The Bichon Frise is an ancient breed believed to have been introduced to Tenerife by Spanish seamen. Bichons were a part of the Barbichon types which also included the Havanese, Bolognese, and the Maltese. Their ancestor the Bichon Tenerife was the most popular of the group amongst sailors.
Bichons were used by the Spanish as sailing and even herding dogs, whilst the French developed the breed into a lapdog. By the 13th century, the Bichon became popular with European nobles. They were prized by the Royal Families of Spain, Italy and France and were prominent during the Rennaisance period. Their coat was trimmed into a ‘lion style’ and the Bichon would be pampered and carried around in a basket.
In 1789 the arrival of the French Revolution saw many Bichons lose their privileged status. Many were put onto the streets. They soon found solace amongst street performers, earning their keep by performing tricks! Bichons would also perform at the circus and funfair.
During the reign of Napoleon III of France in the late 19th century, the Bichon was such a common dog, it’d be found wandering the streets. The Bichon Frise’s official breed standard was produced on the 5th March 1933. They were originally named the Bichon À Poil Frisé but this was then shortened.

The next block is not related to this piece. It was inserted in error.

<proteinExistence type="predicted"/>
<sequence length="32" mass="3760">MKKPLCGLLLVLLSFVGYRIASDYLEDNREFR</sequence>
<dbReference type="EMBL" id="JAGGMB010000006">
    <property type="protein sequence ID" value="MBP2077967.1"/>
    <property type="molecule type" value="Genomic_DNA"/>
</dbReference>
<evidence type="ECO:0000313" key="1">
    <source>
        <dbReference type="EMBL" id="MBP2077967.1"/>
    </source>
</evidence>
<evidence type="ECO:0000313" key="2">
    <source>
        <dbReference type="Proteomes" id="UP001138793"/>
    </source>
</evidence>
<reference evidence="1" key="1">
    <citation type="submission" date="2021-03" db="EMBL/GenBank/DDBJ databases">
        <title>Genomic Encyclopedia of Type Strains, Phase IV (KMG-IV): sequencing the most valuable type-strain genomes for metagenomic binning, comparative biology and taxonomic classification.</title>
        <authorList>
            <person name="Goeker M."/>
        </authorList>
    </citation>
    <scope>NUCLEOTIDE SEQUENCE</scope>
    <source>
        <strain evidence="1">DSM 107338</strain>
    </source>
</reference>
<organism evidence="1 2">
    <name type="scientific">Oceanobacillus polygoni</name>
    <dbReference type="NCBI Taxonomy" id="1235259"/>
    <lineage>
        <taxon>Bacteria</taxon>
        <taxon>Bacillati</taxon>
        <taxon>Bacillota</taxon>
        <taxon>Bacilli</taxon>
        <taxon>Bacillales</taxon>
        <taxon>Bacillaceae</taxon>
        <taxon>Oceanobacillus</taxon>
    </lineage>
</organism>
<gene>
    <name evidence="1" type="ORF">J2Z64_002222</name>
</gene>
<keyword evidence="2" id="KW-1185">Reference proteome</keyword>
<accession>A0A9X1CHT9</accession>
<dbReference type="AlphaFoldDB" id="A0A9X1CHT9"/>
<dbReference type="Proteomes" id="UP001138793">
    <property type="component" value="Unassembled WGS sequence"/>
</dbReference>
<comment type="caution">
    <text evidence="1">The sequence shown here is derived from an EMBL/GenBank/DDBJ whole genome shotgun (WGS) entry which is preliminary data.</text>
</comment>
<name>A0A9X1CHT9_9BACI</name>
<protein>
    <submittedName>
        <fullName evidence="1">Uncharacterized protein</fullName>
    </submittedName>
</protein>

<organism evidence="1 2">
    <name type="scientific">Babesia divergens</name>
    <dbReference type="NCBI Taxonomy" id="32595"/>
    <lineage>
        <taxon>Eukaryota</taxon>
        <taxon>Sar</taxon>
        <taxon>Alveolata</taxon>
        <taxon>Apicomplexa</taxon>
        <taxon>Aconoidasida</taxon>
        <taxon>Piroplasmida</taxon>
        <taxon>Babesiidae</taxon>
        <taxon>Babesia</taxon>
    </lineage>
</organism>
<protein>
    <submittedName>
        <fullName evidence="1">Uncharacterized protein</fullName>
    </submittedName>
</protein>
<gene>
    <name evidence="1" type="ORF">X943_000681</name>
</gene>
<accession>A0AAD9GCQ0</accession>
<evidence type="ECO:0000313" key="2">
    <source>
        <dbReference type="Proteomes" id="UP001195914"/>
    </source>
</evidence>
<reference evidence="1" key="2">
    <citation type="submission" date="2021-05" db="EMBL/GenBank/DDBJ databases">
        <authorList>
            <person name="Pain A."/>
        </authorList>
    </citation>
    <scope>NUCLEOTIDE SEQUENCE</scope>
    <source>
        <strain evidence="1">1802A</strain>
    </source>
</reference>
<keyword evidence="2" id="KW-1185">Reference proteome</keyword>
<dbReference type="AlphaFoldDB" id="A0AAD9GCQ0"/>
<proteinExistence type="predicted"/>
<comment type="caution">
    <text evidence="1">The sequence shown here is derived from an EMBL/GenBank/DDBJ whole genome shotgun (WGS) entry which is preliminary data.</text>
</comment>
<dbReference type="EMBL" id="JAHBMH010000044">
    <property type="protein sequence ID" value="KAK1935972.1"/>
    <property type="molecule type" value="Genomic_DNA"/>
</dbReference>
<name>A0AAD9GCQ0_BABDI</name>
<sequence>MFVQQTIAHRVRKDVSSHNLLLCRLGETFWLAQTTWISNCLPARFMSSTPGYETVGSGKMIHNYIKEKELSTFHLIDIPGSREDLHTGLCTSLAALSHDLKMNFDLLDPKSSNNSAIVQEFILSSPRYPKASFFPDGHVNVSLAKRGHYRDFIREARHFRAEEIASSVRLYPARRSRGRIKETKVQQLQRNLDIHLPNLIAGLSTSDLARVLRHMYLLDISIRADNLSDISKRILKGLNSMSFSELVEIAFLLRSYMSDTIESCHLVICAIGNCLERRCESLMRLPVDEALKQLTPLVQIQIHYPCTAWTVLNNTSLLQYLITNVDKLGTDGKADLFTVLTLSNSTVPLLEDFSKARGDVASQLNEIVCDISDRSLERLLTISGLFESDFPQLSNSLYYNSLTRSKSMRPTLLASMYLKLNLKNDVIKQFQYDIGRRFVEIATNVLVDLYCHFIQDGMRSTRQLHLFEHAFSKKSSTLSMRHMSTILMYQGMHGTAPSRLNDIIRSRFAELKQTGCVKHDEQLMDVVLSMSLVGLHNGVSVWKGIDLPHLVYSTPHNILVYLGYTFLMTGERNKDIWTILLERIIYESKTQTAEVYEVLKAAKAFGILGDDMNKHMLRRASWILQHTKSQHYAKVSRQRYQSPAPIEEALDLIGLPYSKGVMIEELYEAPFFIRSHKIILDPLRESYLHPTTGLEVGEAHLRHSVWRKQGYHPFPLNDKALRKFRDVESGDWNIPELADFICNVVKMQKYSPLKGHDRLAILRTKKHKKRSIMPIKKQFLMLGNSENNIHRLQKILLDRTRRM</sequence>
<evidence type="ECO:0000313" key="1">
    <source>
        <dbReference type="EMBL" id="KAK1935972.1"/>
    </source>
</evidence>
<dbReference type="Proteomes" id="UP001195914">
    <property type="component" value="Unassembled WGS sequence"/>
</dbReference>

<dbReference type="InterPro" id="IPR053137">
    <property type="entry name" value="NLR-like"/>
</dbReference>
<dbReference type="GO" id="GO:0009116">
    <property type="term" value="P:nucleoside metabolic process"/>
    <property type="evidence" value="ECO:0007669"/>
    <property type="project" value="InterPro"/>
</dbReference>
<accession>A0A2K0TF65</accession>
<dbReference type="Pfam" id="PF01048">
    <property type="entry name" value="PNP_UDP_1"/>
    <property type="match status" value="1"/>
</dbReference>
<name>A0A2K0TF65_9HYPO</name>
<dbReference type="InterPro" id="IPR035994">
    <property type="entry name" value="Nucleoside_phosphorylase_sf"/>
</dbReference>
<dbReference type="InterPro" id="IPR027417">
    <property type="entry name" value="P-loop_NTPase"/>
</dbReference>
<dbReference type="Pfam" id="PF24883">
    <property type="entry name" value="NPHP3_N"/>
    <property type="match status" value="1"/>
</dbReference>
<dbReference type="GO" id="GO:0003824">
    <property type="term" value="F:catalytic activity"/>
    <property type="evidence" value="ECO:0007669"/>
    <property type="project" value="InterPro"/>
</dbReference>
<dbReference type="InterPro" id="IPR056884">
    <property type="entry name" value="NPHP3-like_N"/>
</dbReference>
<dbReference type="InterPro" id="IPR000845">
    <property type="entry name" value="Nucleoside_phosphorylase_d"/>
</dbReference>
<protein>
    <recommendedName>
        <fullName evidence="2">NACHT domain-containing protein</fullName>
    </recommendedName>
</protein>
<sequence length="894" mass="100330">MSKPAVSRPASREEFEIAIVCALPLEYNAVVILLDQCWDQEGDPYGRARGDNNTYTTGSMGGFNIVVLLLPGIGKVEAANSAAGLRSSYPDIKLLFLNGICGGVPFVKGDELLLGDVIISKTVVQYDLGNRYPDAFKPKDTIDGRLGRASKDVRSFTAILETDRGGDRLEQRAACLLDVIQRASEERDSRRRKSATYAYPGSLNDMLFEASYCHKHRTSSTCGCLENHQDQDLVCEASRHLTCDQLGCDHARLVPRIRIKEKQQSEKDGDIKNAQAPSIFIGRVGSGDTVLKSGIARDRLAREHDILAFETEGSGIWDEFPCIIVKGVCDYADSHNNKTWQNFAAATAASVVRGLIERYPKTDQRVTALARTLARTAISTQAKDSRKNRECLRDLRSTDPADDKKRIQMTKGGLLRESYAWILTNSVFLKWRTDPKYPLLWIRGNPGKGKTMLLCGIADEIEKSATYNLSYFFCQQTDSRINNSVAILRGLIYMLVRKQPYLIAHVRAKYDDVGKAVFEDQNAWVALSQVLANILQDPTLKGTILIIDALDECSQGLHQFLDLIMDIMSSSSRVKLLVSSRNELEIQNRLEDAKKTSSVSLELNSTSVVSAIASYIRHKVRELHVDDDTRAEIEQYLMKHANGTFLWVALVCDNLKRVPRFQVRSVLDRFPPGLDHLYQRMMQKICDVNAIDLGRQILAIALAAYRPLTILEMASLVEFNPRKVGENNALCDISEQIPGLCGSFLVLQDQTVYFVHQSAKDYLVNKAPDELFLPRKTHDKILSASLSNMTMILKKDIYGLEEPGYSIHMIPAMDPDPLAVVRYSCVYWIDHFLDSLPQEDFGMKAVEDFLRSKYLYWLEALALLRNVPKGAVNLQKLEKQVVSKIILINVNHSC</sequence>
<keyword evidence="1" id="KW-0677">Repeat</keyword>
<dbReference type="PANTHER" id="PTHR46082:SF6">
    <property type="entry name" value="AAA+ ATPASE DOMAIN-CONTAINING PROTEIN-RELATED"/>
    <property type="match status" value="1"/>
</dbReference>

In 1955, the first Bichon Frise was imported to America with the first US-born litter arriving a year later. Bichons quickly grew in popularity across the United States and the United Kingdom. In 2001 and 2018, a Bichon Frise won the Best in Show title at the Westminster Kennel Club Dog Show!
Exercise & Grooming
A Bichon Frise dog doesn’t require much exercise. Thirty minutes per day is usually enough. This small breed can easily wear itself out in the garden. Interactive games like fetch are both tiresome and mentally stimulating. Bichon Frise is also suited to living in apartments.
Other forms of mental stimulation include dog sports and despite the Bichon’s cute looks, they make excellent competitors. In particular, this breed excels in agility, rally, and obedience. Keep their brains ticking over indoors by playing games of hide and seek and treat puzzle toys.
This breed’s coat is high maintenance, of course! It’ll require daily grooming to keep it in good condition. A pin brush and slicker brush are the best tools to use. Ideally, a Bichon should receive a bath monthly, unless they’re exceptionally dirty. The fur is thick so wash right down to the skin and ensure all shampoo is thoroughly rinsed out.
To prevent tear staining, trim the fur around the eyes and nose frequently. Owners should remove any crust or dirt around the eyes daily. Use cotton wool and plain water. To remove tear stains already set in, some Bichon owners have found a baking soda paste to be of help.
Ears will need a weekly clean to prevent debris from building up. Nails should be trimmed fortnightly. Smaller breeds are prone to dental issues therefore teeth should be brushed daily.
Check out the breed-related health conditions of the Bichon Frise below:
Cataracts- An inherited condition that causes an abnormal cloudiness after a change in lens. If the opacity is large enough light to the retina will be blocked, resulting in blindness over time.